Health & Safety

March 15, 2013

Doctor: Substance abuse research progresses

by Terri Moon Cronk
American Forces Press Service

WASHINGTON D.C. — Defense Department officials are developing research-based methods to curb substance abuse among service members, their families and veterans, a senior DOD medical official said, March 11.

Dr. Michael E. Kilpatrick, deputy director for force health protection and readiness programs in the office of the deputy assistant secretary of defense for force health protection and readiness, spoke as part of a congressional series on Capitol Hill.

The briefing was sponsored by the National Institute of Drug Abuse, which supports research on substance abuse and associated mental health problems among active-duty members, their families and veterans.

Kilpatrick, who spent 25 years as a Navy physician, outlined some of the research that looks promising for those who battle substance abuse in addition to mental health issues. His years of research and clinical care made him realize that “the more we do, the more we need to do,” he said.

The doctor noted the major advances of saving lives with top-notch U.S. military medicine in war zones. “We’re doing a great job with those physical wounds,” he said, but he added that Defense Department officials want to focus on the invisible wounds of war and know much more needs to be done.

“We recognize there are tremendous stressors and going to war in itself is a stressor,” Kilpatrick said. “Not knowing what the outcome is going to be, not knowing exactly when you’ll be back or what’s happening to your loved ones while you’re gone are stressors.”

Studies and research have shown that the act of going to war, even without engaging in combat, is a tremendous stressor, he added.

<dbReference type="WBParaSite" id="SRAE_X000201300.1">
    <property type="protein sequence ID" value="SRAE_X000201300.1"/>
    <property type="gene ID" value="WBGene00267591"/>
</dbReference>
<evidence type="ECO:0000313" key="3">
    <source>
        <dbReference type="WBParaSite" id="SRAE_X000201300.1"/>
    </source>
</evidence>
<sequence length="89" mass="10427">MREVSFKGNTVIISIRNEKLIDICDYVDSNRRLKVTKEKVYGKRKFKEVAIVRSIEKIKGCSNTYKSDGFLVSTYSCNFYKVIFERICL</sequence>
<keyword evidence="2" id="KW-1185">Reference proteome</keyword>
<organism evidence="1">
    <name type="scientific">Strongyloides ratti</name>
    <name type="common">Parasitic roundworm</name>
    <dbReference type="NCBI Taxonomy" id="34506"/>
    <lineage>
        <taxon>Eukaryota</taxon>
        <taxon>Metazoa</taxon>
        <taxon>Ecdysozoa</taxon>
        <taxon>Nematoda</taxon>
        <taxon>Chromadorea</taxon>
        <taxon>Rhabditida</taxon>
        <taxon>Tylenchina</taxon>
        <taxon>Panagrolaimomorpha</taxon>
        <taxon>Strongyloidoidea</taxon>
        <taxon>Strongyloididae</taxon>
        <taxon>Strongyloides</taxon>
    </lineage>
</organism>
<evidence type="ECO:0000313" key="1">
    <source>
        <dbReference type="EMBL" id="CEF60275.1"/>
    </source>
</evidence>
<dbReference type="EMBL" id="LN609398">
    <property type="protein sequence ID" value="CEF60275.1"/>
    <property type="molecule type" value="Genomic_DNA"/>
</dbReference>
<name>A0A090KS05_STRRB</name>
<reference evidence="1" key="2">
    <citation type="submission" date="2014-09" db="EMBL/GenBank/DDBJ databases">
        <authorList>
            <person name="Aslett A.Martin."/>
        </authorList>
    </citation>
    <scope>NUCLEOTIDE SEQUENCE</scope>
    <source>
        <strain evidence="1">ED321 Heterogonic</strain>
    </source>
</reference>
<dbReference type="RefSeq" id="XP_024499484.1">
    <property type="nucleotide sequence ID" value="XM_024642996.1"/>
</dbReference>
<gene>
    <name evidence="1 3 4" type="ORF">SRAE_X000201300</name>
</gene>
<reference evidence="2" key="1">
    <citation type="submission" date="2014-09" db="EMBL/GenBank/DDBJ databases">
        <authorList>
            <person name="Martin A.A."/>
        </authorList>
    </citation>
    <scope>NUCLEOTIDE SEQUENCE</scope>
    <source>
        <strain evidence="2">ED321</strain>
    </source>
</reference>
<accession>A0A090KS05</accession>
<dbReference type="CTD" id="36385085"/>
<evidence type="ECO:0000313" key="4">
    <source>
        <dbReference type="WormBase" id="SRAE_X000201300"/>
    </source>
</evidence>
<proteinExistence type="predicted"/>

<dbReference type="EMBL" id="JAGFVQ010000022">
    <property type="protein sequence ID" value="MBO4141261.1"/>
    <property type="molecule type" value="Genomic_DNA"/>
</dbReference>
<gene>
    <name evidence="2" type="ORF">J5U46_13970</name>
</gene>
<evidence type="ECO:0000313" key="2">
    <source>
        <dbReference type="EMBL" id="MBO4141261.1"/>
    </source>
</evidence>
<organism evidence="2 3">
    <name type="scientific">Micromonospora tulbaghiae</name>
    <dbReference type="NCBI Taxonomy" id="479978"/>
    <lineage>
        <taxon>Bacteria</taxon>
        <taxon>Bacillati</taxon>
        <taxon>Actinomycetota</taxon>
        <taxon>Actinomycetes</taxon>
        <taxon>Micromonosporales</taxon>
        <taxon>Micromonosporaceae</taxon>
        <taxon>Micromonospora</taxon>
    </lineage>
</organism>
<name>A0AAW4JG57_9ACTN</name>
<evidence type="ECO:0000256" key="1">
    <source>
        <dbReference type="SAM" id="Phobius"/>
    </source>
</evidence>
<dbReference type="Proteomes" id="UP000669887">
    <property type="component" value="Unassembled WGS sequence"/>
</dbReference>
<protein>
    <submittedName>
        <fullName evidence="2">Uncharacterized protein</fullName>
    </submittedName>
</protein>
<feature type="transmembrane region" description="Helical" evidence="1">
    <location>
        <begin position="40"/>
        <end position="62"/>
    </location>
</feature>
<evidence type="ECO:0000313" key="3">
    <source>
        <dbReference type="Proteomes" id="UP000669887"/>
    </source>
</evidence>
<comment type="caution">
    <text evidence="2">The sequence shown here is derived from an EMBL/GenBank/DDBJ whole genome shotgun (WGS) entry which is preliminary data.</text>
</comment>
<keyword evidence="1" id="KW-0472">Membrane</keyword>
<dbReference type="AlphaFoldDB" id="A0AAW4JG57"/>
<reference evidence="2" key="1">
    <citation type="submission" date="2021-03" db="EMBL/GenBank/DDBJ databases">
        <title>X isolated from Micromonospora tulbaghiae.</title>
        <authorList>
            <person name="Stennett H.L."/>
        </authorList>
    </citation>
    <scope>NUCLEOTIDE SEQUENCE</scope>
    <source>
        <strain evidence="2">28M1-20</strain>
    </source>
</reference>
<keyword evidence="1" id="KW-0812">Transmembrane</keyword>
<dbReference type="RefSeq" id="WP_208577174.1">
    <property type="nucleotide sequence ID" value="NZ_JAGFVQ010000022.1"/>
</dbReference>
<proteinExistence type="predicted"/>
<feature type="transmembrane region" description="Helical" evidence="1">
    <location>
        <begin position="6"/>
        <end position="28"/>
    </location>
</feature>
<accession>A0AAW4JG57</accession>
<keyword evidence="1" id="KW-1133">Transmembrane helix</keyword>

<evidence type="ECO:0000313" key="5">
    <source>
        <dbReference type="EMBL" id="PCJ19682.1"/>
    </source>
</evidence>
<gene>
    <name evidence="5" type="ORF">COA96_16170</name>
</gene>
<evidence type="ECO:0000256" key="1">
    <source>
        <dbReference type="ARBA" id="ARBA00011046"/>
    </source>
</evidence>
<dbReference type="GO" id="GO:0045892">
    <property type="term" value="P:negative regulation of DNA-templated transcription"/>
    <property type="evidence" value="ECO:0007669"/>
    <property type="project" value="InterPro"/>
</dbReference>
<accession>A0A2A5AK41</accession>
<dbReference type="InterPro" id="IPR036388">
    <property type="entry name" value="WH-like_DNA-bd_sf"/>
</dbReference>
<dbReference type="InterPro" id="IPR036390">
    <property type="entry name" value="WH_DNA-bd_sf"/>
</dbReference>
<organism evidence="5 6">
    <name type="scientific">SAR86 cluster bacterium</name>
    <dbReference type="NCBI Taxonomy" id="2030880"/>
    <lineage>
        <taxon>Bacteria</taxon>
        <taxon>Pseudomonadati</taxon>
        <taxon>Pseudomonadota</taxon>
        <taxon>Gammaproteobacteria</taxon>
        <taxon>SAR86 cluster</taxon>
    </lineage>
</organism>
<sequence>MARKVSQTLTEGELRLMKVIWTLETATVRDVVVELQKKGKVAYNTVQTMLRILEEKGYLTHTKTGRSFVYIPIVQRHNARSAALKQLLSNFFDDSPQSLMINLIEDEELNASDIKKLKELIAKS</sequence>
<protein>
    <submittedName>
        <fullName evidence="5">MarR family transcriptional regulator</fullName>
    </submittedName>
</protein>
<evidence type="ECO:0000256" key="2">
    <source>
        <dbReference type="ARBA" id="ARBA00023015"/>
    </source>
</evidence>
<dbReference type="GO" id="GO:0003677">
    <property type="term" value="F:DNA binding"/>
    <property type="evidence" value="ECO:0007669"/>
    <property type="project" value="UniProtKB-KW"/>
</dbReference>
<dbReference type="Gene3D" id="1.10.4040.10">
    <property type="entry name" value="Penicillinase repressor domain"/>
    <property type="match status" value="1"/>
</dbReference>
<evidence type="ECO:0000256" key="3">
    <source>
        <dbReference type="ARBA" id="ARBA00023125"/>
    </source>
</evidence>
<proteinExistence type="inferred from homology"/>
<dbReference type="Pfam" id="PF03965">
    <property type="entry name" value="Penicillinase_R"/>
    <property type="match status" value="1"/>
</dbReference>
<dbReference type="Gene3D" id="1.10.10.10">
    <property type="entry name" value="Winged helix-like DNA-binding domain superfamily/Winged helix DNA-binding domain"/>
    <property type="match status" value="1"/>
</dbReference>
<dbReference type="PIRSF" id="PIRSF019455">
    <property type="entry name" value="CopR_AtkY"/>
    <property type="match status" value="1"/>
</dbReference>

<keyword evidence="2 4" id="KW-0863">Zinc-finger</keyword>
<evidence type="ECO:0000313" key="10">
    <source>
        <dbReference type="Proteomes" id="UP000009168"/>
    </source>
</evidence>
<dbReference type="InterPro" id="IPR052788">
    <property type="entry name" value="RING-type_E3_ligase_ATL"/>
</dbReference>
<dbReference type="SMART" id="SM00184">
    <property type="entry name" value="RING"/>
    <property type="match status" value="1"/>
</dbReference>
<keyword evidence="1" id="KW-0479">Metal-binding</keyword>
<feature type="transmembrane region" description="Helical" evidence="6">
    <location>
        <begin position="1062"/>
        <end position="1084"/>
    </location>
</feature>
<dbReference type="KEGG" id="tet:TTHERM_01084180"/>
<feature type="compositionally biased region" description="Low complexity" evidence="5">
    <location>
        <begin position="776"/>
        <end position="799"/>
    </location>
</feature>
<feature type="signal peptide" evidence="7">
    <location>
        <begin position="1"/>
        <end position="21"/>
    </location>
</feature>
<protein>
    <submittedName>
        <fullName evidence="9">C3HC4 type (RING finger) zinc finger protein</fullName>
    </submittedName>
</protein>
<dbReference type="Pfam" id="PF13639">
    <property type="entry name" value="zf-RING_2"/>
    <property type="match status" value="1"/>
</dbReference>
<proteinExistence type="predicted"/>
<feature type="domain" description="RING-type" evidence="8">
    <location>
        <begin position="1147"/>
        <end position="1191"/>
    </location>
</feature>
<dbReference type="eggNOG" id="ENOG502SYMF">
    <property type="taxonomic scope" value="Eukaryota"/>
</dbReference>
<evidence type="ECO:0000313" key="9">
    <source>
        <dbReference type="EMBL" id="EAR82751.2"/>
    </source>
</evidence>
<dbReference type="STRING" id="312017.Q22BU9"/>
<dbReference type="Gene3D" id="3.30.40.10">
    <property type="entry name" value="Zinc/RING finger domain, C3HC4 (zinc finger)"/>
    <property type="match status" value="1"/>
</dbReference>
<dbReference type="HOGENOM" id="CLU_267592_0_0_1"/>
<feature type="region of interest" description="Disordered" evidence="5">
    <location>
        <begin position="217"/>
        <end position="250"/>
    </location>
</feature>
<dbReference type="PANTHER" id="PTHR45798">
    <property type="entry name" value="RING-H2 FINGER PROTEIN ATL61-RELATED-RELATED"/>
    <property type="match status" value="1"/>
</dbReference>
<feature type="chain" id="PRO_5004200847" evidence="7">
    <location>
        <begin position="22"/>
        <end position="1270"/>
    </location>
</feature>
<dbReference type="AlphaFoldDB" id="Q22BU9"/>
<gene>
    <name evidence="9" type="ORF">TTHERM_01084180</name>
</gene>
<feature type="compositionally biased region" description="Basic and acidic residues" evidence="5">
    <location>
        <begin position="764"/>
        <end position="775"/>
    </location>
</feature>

Several programs are underway in DOD to help battle substance abuse and mental health issues and the Army and Marine Corps have begun resilience training for that reason, he said.

“We try to get service members to understand what their strengths are,” Kilpatrick said. “What did they grow up with? What were the strengths that got them to the Army or the Marine Corps? And how do they build on those strengths to develop even better coping skills to withstand the stressors that come with the military?”

To detect mental health and substance abuse problems, Kilpatrick said, every service member goes through a health assessment after deployment, followed by yearly assessments. The Army, he added, does health assessments in the combat theater every year.

“In each of those assessments, there are questions about mental health, about post-traumatic stress disorder, suicide ideation and depression,” Kilpatrick said, noting assessments also include questions about alcohol and tobacco use.

“We find a very high rate of people who respond that they think they’re having trouble with alcohol,” he said.